May 16: The Biggest Earthquake in Connecticut History

  Today in 1791, the Land of Steady Habits was shaken by the worst earthquake in Connecticut history. Two powerful tremors within minutes terrified residents and damaged homes throughout the center of the state. Reports from as far away as Boston and New York City confirmed the widespread impact of that night’s seismic activity. While…

May 14: Did This Man Ever Rest?

  What didn’t he do? Today in 1752 was the birthday of Timothy Dwight IV – minister, scholar, theologian, war chaplain, songwriter, political leader, travel writer, college president, and one of a group of early American poets and writers known as the Hartford Wits. The eldest of 13 children born into an influential family in…

May 11: The 1796 State House: Connecticut’s Message to a New Nation

  In the early years of the American Republic, Connecticut held itself up to the nation as a model for creating the kind of stable, citizen-selected-and-run government that was central to the success of the American project. Thanks to the Royal Charter of 1662, which had given Connecticut virtual independence 114 years before the Declaration…

May 3: General Washington Creates A Medal for the Common Soldier

  “The road to glory in a patriot army and a free country is thus opened to all.” So said George Washington when he created the Badge of Military Merit, which he first awarded today in 1783, to two brave enlisted Connecticut soldiers at the Continental Army headquarters in Newburgh, New York. Prior to this,…

April 27: Patriot Payback – The Battle of Ridgefield

  Today in 1777, one day after troops under William Tryon destroyed the Continental Army’s supply depot in Danbury, Patriot soldiers and militiamen struck back in the town of Ridgefield. Tryon’s raid on Danbury took local Patriots by surprise. They had assumed the Connecticut town was safe from a British coastal raid. And though regulars…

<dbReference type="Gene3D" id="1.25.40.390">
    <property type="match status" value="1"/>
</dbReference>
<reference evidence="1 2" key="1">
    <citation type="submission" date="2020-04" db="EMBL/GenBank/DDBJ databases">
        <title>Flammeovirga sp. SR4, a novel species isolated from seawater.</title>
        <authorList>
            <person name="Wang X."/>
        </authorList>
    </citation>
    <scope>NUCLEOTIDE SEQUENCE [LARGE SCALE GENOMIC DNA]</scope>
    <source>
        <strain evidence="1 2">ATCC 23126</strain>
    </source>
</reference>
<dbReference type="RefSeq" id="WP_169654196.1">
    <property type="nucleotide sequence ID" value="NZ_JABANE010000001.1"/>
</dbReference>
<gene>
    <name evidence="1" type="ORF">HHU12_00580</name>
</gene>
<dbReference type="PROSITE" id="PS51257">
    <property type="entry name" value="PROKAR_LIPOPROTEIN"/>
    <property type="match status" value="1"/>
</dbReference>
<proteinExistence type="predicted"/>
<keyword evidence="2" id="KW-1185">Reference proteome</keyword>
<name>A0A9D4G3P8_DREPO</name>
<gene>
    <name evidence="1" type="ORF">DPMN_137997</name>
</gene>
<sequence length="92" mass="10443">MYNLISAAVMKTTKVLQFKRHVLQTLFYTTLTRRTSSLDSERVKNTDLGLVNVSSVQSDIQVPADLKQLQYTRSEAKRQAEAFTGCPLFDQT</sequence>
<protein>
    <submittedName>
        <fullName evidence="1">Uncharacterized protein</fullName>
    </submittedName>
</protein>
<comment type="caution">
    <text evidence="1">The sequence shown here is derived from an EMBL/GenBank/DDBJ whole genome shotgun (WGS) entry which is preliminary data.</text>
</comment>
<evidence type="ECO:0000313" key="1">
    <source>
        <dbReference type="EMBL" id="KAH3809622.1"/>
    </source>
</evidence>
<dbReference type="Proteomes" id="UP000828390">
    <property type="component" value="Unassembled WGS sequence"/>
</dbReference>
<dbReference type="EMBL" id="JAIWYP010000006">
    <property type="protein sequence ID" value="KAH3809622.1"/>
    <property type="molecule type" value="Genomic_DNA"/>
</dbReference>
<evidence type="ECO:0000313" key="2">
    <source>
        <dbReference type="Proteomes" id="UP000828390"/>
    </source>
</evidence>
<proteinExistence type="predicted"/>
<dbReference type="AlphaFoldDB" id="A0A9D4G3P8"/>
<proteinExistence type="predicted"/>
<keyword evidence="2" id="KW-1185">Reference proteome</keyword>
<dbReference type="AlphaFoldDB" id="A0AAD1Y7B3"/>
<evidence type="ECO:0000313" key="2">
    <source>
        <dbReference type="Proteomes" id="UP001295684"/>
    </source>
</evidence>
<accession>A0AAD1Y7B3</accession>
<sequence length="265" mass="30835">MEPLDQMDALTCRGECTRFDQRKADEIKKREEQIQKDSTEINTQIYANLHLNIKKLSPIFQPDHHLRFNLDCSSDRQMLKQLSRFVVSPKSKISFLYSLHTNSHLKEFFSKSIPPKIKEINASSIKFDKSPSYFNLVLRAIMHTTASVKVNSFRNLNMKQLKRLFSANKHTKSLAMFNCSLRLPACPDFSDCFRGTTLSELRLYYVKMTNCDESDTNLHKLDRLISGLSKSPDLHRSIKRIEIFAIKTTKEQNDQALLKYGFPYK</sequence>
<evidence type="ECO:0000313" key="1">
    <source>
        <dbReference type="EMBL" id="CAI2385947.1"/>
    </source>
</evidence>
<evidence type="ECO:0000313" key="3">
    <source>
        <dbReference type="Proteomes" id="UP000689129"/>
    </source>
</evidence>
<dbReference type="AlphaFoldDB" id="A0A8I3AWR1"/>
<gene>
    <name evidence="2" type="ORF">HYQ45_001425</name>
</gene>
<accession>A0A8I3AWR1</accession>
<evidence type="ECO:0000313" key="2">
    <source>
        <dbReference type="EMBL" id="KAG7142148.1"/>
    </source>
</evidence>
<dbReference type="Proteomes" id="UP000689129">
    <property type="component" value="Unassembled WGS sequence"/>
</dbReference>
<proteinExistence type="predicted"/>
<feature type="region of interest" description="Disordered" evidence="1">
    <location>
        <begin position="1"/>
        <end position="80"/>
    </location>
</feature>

April 26: British Forces Attack, Burn Danbury

  During the American Revolution, the western Connecticut town of Danbury served as a critical supply depot for Continental Army troops stationed in New England and the strategically important Hudson River Valley. In early 1777, Royal Governor William Tryon of New York moved to sever the Americans’ Danbury supply line. He did so by launching…

April 19: Connecticut Ratifies the Bill of Rights — 150 Years Late

  Today in 1939, Connecticut became the last state in the the union to ratify the US Constitution’s Bill of Rights — 150 years after the list of amendments was first proposed. Why the delay? It certainly wasn’t because Connecticans didn’t care about securing individual rights. Connecticut’s colonial government codified one of the earliest sets…

April 13: Eli Terry, The Man Who Made Us All Clock-watchers

  Eli Terry, the man who revolutionized clock manufacturing and whose timepieces became featured objects in millions of American homes, was born in South Windsor (then a part of East Windsor), Connecticut today in 1772. Terry was a mechanical engineering prodigy who set his ambitions into motion at an early age, apprenticing himself to a…

March 24: Joel Barlow, The Poet and Diplomat Who Died Far From Home

  Joel Barlow, American poet and one of Connecticut’s most ambitious — albeit not always successful — learned men of the late-18th century, was born today in 1754 in the western Connecticut town of Redding. As a member of the Yale class of 1778, the bright young man found himself surrounded by an impressive crowd…